What if we add an explicit parallelism operator to a monadic build system, something like parallel :: [Action a] -> IO [a] to run arbitrary actions in parallel (which is what Shake provides). Now, instead of a sequence of sets, we have a tree of parallelism. As before it's important when replaying that the dependencies are requested in order, but also that as much is requested in parallel as possible.

What Shake does

Shake is a monadic build system with early cut-off, parallelism and explicit parallelism. When building up dependencies it uses a tree representation. The full data type is:

data Traces
    = None
    | One Trace
    | Sequence Traces Traces
    | Parallel [Traces]

Sequenced dependencies are represented with Sequence and the traces captured by parallelism use Parallel. Importantly, constructing Traces values is nicely O(1) in all cases. (Shake v0.19.1 used a different representation and repeatedly normalised it, which could have awful time complexity - potentially O(2^n) in pathological cases.)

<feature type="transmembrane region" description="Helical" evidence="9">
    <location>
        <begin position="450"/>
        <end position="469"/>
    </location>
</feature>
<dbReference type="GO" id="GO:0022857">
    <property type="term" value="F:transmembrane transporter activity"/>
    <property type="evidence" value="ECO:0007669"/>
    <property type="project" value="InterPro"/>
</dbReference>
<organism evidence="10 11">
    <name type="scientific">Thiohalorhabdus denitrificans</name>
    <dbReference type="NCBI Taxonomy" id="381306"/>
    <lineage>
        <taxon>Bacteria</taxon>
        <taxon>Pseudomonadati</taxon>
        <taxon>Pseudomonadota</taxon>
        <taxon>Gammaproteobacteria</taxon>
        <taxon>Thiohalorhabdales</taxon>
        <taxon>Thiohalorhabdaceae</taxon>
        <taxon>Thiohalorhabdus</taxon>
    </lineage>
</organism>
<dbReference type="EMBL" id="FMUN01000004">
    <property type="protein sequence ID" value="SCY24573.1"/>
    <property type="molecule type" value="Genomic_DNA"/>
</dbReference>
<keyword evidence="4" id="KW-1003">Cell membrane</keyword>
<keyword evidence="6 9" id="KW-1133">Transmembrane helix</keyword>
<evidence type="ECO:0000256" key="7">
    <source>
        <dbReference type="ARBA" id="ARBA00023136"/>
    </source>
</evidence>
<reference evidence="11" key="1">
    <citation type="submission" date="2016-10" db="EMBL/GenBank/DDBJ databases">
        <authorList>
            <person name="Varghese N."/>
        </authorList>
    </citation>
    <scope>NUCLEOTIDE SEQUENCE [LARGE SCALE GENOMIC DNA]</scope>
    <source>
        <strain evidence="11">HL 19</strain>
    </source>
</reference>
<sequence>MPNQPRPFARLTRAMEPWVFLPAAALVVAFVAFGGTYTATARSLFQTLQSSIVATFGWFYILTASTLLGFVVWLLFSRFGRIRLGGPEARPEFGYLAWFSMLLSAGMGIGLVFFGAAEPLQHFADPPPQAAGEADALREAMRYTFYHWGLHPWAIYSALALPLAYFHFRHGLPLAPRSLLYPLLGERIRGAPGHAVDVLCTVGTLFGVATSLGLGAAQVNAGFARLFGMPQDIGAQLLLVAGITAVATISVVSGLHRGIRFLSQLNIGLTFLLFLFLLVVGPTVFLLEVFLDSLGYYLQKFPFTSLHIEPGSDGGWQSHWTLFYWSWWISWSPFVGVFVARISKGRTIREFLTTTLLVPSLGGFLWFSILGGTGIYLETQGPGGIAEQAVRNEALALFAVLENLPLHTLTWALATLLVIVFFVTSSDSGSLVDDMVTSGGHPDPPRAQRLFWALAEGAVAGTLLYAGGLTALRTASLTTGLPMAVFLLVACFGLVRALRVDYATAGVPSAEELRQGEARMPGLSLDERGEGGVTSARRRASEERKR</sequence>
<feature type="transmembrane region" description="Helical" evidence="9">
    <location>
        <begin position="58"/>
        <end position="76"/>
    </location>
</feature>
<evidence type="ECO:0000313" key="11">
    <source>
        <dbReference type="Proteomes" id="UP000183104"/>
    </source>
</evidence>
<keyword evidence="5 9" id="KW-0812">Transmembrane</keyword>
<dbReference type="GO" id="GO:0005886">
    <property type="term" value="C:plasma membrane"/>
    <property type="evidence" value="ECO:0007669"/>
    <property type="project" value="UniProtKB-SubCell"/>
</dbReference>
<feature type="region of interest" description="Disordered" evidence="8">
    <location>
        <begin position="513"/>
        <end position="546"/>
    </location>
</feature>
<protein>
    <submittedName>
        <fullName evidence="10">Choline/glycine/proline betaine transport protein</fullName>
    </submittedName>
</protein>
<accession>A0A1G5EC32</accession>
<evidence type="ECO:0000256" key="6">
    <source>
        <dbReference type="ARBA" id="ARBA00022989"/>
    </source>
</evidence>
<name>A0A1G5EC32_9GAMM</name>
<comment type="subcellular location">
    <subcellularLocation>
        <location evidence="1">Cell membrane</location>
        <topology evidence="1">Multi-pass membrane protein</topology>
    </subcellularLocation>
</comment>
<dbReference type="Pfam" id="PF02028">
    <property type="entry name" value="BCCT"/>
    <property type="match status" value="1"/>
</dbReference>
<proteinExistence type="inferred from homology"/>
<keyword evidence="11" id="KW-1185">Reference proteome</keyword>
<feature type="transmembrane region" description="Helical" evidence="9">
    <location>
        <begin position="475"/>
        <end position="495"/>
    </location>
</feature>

While these traces store complete information, actually evaluating that trace when checking for rebuilds would be complicated. Instead, we flatten that representation to [[Trace]] for writing to the Shake database. The outer list is a sequence, the inner list is morally a set. We have the invariant that no Trace value will occur multiple times, since if you depend on something once, and then again, the second dependency was irrelevant. To flatten Parallel computations we take the first required dependency in each parallel action, merge them together, and then repeat for the subsequent actions. If you run code like:

parallel [
    need ["a"] >> parallel [need ["b"], need ["c"]]
    need ["d"]

It will get flattened to appear as though you wrote need ["a","d"] >> need ["b","c"]. When checking, it will delay the evaluation of b and c until after d completes, even though that is unnecessary. But simplifying traces at the cost of marginally less rebuild parallelism for those who use explicit parallelism (which is not many) seems like the right trade-off for Shake.


Applicative build systems should use sets for their dependencies. Monadic build systems should use sets, but if they support early cut-off, should use sequences of sets.

No comments: